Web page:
Mr. Mathrani canceled the meeting and has not rescheduled it, the three people said. The two men never met to discuss Mr. Newman’s offer, and it is unclear why Mr. Mathrani was not interested.

Mr. Mathrani opted to negotiate debt restructuring with SoftBank and other investors affiliated with the Japanese company. But he and SoftBank executives struggled to get his approval for the loan deal, drawing the attention of SoftBank Chief Executive Masayoshi Son.

By March, as negotiations on the deal progressed, Mr. Mathrani felt that SoftBank’s influence over the company inhibited his ability to make key decisions, said three people familiar with the matter.

In the spring, as WeWork’s stock plummeted, he approached SoftBank with offers from other companies that were interested in doing deals with WeWork. Co-working company IWG discussed a deal to operate WeWork locations in exchange for a fee, and JLL, one of the world’s largest commercial real estate brokers, is in talks about a possible operating agreement with WeWork. Was doing, according to acquaintance of two people, chatting.

SoftBank wasn’t interested. JLL and IWG declined to comment.

WeWork has made some progress under the leadership of Mr. Mathrani. The company has reduced its costs by negotiating lower rents with landlords and closing some locations. A recent WeWork securities filing states that, since 2019, it has saved nearly $12 billion by terminating and modifying hundreds of leases.

But the company fell far short of some of the targets set by Mr. Mathrani. In August 2021, the company projected that it would generate $4.3 billion in revenue in 2022; It reported $1 billion less than that.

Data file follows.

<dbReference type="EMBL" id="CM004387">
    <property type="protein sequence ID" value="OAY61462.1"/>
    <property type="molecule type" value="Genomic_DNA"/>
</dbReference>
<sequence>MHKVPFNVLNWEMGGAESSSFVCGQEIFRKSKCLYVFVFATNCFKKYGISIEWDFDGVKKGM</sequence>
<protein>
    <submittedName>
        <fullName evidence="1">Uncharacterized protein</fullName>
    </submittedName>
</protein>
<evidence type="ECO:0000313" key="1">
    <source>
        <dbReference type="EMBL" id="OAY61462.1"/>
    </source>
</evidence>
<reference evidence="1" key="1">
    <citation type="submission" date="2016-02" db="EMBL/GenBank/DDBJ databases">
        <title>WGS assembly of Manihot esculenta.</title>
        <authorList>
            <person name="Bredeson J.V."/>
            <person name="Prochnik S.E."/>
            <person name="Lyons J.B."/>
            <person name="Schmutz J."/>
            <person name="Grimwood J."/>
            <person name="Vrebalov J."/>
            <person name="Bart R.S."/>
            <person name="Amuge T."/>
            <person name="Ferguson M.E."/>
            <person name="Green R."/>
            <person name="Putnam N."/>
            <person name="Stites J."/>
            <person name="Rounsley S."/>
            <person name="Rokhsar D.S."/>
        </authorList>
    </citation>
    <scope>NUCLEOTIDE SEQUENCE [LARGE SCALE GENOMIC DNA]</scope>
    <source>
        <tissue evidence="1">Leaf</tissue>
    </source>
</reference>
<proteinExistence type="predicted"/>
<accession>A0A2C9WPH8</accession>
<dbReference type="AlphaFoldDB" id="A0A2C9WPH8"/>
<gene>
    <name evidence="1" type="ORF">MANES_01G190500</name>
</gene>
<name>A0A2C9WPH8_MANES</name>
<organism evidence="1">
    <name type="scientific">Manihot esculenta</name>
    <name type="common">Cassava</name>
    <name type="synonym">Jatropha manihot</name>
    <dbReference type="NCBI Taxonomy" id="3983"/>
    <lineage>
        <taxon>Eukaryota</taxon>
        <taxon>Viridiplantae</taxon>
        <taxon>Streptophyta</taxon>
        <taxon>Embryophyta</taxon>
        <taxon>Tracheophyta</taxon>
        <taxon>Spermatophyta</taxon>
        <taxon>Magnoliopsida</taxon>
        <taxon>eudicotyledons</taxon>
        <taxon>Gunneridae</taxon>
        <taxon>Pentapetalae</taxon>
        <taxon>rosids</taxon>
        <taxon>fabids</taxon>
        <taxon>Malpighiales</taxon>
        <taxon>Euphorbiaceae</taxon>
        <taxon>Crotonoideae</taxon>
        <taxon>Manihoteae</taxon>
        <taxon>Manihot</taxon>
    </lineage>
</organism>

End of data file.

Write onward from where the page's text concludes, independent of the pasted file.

And given the weak demand for office space, the cost to the company could still be too high. It had 614 locations at the end of March, down from about 715 at the end of 2020.

Mr Mathrani and the landlord of the office had failed to fully appreciate the transformation of office work during and after the pandemic. With fewer people coming into the office five days a week, many employers have decided they no longer need to maintain expensive office space.

A major challenge is that WeWork is competing with the vast amount of office space that employers no longer need and are seeking to lease to others. “There’s no doubt that WeWork is more expensive than a well-priced sublet,” said Ruth Kolp-Haber, chief executive of Wharton Property Advisors, a New York office space broker.

She said a 5,000-square-foot office — big enough for 20 people — in a second-level building in Manhattan could be had for about $12,500 a month on the sublet market. Ms. Kolp-Haber said the same amount of space in a comparable WeWork facility would cost about $16,000 a month, acknowledging that WeWork offers tenants more flexibility over how long they want to stay in a space.

A WeWork representative said that subleasing involves significant costs and inconveniences that may make using a WeWork space more attractive.

Even before the recent slump in demand for office space, WeWork’s business model has always been on shaky ground.

Founded in the wake of the financial crisis in 2010 by Mr. Newman and Miguel McKelvey, WeWork signs long-term leases for floors in office buildings or entire buildings. The company refurbishes those spaces and rents them out to freelancers, start-ups and large corporations. The idea was that WeWork could generate more in rental income than it was paying landlords by offering perks like shorter leases, well-designed spaces, and happy hours.

The model never really worked on a large scale. In most places the cost is much higher than the revenue. WeWork grew rapidly, doubling its revenue for most of the years since its founding, but also more than doubling its losses. When the company tried to go public in 2019, investors balked.

WeWork withdrew its IPO in September 2019, and Mr. Neumann resigned as chief executive. Since then, he has received over $700 million from SoftBank selling stock and cash payments.

Two people familiar with the matter said Mr Newman had moved on and was no longer interested in investing in Werk. In a recent financial filing, SoftBank revealed that it has lost more than $10 billion on its investment in WeWork so far.